In Paradise Lost, books 1, 9, and 12, what is the importance of setting?
Setting is extremely important to Paradise Lost as a whole. The poem rests on the contrasts between the great stages of Heaven and Hell with the young Earth in between. Heaven is all light, purity and glory, but it is Hell which is more vividly described by Milton, and nowhere more so than in the first book, which memorably sets the scene for the poem's central action: the ongoing rebellion and plotting by Satan against God, which has such momentous consequences. The opening description of Hell, seen from Satan’s point of view, conjures up a strange picture:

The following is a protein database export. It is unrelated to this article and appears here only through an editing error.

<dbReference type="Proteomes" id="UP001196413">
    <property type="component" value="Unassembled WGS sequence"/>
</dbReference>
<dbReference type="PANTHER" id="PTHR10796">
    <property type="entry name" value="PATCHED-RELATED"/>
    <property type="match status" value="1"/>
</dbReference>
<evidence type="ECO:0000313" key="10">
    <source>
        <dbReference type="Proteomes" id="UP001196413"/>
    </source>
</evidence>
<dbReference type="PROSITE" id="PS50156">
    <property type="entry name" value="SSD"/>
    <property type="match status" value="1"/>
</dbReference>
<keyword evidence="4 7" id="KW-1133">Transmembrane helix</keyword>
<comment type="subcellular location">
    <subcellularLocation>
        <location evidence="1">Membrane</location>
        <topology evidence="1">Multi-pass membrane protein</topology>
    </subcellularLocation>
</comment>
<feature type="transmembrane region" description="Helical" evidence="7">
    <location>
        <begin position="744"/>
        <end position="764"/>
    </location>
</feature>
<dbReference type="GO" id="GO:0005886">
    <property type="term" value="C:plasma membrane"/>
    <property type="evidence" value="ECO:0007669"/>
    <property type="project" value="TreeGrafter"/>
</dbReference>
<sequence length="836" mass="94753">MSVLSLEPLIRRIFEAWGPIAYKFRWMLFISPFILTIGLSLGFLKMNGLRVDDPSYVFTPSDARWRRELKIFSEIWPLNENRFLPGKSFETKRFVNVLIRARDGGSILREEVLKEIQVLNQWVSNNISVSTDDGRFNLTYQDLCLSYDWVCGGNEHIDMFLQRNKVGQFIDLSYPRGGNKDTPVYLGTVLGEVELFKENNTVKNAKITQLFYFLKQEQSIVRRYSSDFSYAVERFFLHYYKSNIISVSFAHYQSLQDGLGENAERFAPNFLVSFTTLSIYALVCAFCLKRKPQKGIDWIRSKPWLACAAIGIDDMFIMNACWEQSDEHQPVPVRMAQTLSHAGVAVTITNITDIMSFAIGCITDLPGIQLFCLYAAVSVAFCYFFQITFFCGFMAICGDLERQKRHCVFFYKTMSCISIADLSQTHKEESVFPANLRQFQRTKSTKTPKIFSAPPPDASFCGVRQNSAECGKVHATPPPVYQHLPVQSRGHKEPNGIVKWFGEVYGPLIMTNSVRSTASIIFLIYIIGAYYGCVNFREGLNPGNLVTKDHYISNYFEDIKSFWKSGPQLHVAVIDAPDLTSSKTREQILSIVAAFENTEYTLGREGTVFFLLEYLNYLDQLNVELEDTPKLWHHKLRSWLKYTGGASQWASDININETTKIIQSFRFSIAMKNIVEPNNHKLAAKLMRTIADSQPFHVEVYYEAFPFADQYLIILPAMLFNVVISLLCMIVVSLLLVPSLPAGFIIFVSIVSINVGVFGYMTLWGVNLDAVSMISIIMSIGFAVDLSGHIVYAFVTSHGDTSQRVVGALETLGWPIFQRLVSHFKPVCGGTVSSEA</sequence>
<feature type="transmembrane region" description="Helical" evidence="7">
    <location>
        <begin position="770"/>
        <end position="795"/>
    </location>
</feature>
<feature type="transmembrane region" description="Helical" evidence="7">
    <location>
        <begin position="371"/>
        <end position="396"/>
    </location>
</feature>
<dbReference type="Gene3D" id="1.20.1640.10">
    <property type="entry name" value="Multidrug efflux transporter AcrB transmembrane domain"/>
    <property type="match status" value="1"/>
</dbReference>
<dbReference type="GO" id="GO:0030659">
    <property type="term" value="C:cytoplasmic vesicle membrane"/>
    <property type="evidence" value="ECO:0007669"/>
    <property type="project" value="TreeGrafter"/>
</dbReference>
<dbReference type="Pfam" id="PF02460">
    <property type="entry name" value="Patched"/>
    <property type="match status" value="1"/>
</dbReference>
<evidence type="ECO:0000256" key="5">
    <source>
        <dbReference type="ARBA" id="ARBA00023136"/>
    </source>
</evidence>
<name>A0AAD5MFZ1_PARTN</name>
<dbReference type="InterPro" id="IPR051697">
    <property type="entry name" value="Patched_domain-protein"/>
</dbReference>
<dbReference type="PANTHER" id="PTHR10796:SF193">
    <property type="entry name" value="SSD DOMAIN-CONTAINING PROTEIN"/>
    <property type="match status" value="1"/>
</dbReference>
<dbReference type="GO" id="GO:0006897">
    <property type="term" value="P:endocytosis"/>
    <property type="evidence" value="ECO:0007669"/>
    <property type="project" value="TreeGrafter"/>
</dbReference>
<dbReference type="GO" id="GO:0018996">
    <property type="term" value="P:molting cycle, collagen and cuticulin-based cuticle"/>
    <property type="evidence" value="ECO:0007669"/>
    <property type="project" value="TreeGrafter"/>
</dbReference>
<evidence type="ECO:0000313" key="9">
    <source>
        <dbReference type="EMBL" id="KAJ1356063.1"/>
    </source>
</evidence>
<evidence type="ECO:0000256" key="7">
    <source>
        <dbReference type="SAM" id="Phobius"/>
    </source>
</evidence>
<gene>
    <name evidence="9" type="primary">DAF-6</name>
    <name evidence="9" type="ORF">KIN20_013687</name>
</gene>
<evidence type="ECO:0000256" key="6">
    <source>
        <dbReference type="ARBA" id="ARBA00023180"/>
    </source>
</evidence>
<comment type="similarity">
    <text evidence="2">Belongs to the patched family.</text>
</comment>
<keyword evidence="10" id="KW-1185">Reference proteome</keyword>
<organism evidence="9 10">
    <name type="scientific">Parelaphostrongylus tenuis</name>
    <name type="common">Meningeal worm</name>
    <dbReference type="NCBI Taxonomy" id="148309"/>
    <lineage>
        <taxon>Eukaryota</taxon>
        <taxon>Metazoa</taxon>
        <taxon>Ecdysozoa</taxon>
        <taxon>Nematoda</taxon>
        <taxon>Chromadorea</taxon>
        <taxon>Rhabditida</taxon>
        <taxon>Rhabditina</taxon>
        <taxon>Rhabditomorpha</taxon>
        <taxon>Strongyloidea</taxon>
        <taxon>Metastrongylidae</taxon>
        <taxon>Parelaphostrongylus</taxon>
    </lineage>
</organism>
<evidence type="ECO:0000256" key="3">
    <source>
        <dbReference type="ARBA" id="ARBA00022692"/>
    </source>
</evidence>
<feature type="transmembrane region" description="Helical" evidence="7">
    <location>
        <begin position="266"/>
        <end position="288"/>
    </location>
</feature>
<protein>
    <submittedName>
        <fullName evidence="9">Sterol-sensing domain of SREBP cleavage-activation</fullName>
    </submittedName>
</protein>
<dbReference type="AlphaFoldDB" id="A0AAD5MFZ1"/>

At once as far as angels’ ken he views
The dismal situation waste and wild,
A dungeon horrible, on all sides round
As one great furnace flamed, yet from those flames
No light, but rather darkness visible
Served only to discover sights of woe …
Along with fairly straightforward references to Hell as a vast, desolate...
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